Combatting Damp in Social Housing

Combatting Damp in Social Housing

Damp affects over 900,000 homes in England alone, according to the English Housing Survey. Plenty of those come under the social housing umbrella, with 4% of social-rented properties thought to be affected.

While it might seem like a small minority, that’s still 1 in 25 homes at risk of serious problems if damp is left untreated. In this post, we’ll keep things simple by looking at what damp is, why it needs to be tackled, and how to combat it.

What is damp exactly?

First things first, let’s be clear about what we’re dealing with. While ‘damp’ can be used to describe anything that’s a little bit wet, it has a very specific meaning when it comes to housing and buildings more generally.

Damp refers to excess moisture inside a property. That can be carried in the air, but most typically held on surfaces such as walls and ceilings. It can also be broken down into three different types:

Penetrating damp

Penetrating damp is when moisture comes from outside your property and penetrates the roof or walls. It’s typically solved by repairing your roof, repointing your walls or adding an exterior coating for further protection.

Rising damp

Rising damp is a little more complex. It occurs when moisture rises through building materials from the ground via capillary action. It’s usually remedied by replacing the building’s damp proof course, which stops moisture in its tracks.

Condensing damp

Finally, there’s condensing damp or condensation damp. This is arguably the trickiest type of damp to deal with as it doesn’t require any specific defect to arise. It develops naturally when moisture is released inside homes from a long list of day-to-day activities:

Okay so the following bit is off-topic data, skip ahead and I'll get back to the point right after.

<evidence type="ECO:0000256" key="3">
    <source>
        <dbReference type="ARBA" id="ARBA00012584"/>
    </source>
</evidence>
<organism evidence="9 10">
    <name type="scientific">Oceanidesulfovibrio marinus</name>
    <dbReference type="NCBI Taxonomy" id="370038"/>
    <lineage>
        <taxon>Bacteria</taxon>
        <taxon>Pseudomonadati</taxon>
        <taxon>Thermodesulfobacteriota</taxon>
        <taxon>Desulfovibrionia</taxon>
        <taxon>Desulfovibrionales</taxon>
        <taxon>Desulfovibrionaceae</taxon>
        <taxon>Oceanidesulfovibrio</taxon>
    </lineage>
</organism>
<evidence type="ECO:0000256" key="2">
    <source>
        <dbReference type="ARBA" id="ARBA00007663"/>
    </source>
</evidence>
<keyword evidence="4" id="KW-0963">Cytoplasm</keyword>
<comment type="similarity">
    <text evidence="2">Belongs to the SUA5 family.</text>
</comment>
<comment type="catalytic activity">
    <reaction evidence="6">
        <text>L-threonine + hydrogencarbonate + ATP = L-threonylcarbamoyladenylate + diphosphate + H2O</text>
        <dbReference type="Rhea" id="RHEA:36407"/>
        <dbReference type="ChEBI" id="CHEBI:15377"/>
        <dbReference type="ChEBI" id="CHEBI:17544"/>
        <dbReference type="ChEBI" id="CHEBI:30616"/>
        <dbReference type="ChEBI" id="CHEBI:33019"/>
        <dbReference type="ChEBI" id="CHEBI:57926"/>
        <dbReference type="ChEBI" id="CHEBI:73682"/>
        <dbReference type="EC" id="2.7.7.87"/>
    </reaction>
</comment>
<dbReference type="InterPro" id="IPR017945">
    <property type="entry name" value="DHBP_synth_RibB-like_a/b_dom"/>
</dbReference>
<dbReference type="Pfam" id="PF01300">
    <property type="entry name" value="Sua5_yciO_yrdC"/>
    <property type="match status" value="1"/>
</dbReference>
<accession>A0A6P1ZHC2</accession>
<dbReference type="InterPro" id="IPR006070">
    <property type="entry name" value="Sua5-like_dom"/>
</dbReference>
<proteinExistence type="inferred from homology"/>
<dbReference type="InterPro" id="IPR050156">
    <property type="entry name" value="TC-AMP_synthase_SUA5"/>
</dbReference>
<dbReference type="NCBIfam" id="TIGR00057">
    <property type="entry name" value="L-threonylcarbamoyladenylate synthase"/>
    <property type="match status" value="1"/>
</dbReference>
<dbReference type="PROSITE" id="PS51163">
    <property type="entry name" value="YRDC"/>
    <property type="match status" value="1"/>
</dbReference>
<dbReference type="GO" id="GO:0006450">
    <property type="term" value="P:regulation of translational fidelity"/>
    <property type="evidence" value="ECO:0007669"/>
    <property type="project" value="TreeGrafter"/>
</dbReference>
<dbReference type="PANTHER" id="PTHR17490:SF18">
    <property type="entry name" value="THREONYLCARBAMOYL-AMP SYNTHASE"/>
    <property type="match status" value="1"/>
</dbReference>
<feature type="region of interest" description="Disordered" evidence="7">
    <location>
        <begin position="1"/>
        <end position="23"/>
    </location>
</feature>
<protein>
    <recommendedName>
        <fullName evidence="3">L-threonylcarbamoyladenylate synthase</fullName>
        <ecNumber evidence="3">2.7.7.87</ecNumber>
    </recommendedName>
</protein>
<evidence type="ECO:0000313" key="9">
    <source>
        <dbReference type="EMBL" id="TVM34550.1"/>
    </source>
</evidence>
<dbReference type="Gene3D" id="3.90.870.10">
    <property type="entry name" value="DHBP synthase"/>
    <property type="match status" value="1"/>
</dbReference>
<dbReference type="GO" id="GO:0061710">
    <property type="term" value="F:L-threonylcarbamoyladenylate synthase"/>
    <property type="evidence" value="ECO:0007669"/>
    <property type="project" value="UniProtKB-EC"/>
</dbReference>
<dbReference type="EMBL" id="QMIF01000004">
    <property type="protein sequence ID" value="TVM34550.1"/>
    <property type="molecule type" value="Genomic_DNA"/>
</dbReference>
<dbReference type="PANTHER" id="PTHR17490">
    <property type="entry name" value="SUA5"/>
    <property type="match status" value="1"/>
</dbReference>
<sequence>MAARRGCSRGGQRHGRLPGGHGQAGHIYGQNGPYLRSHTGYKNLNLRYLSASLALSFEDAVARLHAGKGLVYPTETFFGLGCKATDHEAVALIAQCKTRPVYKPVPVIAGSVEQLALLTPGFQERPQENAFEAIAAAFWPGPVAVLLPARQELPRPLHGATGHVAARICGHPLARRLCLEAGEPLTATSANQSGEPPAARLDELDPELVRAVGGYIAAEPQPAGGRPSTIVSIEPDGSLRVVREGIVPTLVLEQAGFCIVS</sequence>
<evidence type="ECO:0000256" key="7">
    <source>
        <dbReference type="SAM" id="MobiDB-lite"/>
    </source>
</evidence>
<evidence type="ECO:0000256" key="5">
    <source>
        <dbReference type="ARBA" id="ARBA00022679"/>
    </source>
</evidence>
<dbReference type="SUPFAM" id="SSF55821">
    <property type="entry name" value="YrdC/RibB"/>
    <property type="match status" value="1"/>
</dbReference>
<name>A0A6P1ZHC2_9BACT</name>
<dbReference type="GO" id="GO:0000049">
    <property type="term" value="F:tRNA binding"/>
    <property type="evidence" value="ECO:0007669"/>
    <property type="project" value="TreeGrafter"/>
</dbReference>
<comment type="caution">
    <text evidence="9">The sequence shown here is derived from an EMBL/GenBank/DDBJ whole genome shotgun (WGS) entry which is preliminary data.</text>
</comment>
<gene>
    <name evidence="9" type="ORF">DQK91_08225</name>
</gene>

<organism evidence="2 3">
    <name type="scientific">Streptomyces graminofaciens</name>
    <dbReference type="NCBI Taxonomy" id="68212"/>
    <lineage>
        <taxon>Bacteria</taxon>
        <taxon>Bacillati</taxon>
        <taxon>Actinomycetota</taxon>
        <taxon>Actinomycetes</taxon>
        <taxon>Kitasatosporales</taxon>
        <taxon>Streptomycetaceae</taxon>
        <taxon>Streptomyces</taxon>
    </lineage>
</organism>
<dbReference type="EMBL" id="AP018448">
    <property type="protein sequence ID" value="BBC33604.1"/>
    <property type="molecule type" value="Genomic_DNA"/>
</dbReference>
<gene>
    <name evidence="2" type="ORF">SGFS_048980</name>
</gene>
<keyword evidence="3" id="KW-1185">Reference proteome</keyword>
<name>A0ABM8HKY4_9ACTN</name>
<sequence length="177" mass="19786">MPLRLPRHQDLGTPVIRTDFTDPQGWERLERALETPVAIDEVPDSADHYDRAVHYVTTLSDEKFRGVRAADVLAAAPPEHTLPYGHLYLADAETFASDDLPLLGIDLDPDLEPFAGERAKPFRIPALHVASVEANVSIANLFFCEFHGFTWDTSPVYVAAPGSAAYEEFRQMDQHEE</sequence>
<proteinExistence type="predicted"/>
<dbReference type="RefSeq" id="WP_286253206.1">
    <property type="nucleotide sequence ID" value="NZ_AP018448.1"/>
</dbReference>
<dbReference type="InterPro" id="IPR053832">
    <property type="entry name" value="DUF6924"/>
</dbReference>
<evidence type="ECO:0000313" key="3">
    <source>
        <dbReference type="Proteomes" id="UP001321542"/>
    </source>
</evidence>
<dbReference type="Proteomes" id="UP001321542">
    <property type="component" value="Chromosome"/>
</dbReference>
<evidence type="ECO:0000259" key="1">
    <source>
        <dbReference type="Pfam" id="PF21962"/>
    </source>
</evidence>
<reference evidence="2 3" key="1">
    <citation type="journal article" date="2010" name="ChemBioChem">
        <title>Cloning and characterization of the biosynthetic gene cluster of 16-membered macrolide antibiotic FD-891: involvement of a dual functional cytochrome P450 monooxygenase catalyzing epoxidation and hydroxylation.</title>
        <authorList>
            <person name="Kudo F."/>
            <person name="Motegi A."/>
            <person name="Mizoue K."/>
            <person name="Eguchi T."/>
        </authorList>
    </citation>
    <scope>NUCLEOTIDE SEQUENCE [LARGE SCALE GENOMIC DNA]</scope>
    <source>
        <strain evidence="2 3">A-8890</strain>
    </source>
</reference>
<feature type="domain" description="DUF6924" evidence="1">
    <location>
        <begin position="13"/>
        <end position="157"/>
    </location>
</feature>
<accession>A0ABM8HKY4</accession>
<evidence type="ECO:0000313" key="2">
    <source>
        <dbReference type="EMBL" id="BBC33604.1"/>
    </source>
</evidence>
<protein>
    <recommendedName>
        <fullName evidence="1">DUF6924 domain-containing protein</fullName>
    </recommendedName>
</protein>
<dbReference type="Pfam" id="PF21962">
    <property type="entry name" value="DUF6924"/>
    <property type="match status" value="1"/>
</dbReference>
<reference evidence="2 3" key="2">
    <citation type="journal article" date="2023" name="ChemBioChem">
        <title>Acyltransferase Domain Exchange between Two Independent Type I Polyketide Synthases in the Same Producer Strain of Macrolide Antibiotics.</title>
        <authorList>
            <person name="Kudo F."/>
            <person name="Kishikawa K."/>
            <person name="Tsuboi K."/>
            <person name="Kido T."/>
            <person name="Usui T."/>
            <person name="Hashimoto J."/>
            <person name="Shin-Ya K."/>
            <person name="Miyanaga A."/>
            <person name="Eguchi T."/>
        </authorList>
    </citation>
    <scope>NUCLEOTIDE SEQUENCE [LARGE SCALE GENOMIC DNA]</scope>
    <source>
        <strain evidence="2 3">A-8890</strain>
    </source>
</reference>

• Cooking, washing dishes and boiling a kettle
  • Showering and bathing
  • Washing laundry and drying clothes
  • Even talking and breathing release moisture

This is the kind of damp that is becoming more and more prevalent and problematic for UK homes – and it’s the kind of damp we’ll focus on in this article.

Why does it matter?

Why does damp matter for social housing? It’s simple. Damp can impact the health of anyone living in, or even visiting, a home.

Firstly, damp is a sign that the air is too humid inside social housing, which makes it easier for germs and viruses to survive, thrive and spread.

When walls, ceilings or furniture become damp, they also provide the perfect conditions for mould to grow. That’s when things become even worse. Mould releases allergens, irritants and toxic substances that can cause respiratory problems, worsen existing conditions and even trigger attacks.

Over time, people living in social housing with untreated damp will typically suffer from some sort of health impact. That could be overt, such as an allergic reaction to mould. Or it could go unnoticed, such as a shortness of breath attributed to growing older.

Here’s why that matters for housing associations and local councils. Social housing, by definition, is intended to provide safe, secure and affordable accommodation to anyone who needs it. If social housing stock is plagued with damp, it doesn’t meet that ‘safe’ criteria.